Forecasters are beginning to concede that the current nor’easter could be a blizzard that wasn’t. The National Weather Service scaled back its forecast snow totals for Ocean County in an unusual early-morning update Tuesday.
“My deepest apologies to many key decision makers and so many members of the general public,” said Gary Szatkowski, meteorologist in charge at the NWS’s Mount Holly office, issuing a public apology over Twitter.
The nor’easter formed as forecasters predicted it would – only 90 miles farther east than expected, leading to a surprise among meteorologists who predicted as much as three feet of snow would fall along the Jersey Shore.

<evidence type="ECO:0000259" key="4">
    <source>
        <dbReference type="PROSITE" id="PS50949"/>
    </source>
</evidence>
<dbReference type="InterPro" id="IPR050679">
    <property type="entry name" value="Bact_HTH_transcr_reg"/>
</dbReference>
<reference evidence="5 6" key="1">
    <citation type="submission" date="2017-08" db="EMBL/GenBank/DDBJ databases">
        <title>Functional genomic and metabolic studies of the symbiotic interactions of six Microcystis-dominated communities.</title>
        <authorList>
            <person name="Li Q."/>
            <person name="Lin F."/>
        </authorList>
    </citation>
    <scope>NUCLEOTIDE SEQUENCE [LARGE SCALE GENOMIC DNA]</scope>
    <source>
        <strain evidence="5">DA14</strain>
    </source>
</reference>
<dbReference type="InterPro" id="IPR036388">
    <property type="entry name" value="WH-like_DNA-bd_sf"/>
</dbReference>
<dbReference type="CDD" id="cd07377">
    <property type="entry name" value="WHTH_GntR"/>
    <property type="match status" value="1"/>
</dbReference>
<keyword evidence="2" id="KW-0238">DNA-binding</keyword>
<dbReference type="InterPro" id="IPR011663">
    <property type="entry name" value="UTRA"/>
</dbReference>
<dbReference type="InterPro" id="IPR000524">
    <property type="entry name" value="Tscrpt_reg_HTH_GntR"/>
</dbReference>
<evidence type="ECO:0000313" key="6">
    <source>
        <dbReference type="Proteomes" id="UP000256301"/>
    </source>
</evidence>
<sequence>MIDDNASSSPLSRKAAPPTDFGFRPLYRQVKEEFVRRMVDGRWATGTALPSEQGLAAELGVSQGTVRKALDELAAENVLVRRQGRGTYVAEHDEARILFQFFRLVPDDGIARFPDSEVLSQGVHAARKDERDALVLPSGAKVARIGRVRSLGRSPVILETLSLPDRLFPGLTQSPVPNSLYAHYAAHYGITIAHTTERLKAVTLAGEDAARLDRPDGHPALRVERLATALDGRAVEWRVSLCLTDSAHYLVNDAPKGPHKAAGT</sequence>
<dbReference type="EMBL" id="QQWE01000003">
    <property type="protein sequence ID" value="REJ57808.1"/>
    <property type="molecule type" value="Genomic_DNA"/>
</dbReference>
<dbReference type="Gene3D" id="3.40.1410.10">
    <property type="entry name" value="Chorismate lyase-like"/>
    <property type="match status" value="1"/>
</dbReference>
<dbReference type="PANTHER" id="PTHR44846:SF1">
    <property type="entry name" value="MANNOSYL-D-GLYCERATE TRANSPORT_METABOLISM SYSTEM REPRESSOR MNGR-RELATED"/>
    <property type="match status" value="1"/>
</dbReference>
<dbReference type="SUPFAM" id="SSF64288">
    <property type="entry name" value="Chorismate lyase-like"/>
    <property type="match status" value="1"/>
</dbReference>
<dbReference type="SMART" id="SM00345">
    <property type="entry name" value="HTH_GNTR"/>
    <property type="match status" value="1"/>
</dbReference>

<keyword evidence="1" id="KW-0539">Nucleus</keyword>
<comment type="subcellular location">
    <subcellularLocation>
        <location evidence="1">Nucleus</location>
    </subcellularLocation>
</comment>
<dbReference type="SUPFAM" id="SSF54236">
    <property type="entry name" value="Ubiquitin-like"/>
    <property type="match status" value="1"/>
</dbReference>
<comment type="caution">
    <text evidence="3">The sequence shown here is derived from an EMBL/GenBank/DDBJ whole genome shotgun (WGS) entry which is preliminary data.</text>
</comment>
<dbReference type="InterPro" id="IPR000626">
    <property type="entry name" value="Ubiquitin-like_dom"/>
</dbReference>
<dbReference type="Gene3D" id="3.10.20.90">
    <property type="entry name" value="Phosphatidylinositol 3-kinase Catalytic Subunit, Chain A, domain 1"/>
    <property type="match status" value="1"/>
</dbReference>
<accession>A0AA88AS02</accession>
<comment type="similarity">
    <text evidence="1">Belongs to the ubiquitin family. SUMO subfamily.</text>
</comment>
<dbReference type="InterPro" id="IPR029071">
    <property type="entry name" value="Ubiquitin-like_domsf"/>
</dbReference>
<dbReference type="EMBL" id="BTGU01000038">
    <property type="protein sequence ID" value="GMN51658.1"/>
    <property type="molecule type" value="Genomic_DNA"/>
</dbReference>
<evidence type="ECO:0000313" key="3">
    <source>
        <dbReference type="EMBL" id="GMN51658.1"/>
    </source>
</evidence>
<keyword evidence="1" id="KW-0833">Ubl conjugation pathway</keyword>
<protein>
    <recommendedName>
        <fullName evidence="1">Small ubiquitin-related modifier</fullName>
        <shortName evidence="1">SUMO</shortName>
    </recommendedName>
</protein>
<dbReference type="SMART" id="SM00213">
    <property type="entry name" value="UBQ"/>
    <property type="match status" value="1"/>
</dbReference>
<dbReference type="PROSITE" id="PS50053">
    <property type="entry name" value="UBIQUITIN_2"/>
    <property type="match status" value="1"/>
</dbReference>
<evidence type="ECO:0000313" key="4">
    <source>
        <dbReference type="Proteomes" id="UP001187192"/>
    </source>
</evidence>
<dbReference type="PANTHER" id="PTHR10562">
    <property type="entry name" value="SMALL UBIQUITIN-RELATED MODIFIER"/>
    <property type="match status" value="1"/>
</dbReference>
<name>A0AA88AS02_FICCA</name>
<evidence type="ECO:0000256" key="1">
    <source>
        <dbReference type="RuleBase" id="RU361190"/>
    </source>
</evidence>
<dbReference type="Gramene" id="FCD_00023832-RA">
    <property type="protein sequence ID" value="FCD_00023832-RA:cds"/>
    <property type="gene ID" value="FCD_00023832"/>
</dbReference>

“You made a lot of tough decisions expecting us to get it right, and we didn’t,” Szatkowski said.
Brick Township – and the rest of eastern Ocean County – was now on track to receive between 10 and 14 inches of snow before the system completely moves out of the region by 3 p.m. Tuesday. The NWS’s forecast calls for 4-8 inches of snow to fall overnight and potentially 3-5 more inches to fall during the day Tuesday. Winds will continue to gust as high as 43 m.p.h. Tuesday.
So, why did the storm appear so much farther away from the Shore than expected? Meteorologists are pointing to what is known as an “inverted trough” that formed in Pennsylvania during the day Monday – essentially, an uplift of air – which kept the storm farther out to sea. The trough’s development was not noted in previous forecasting models.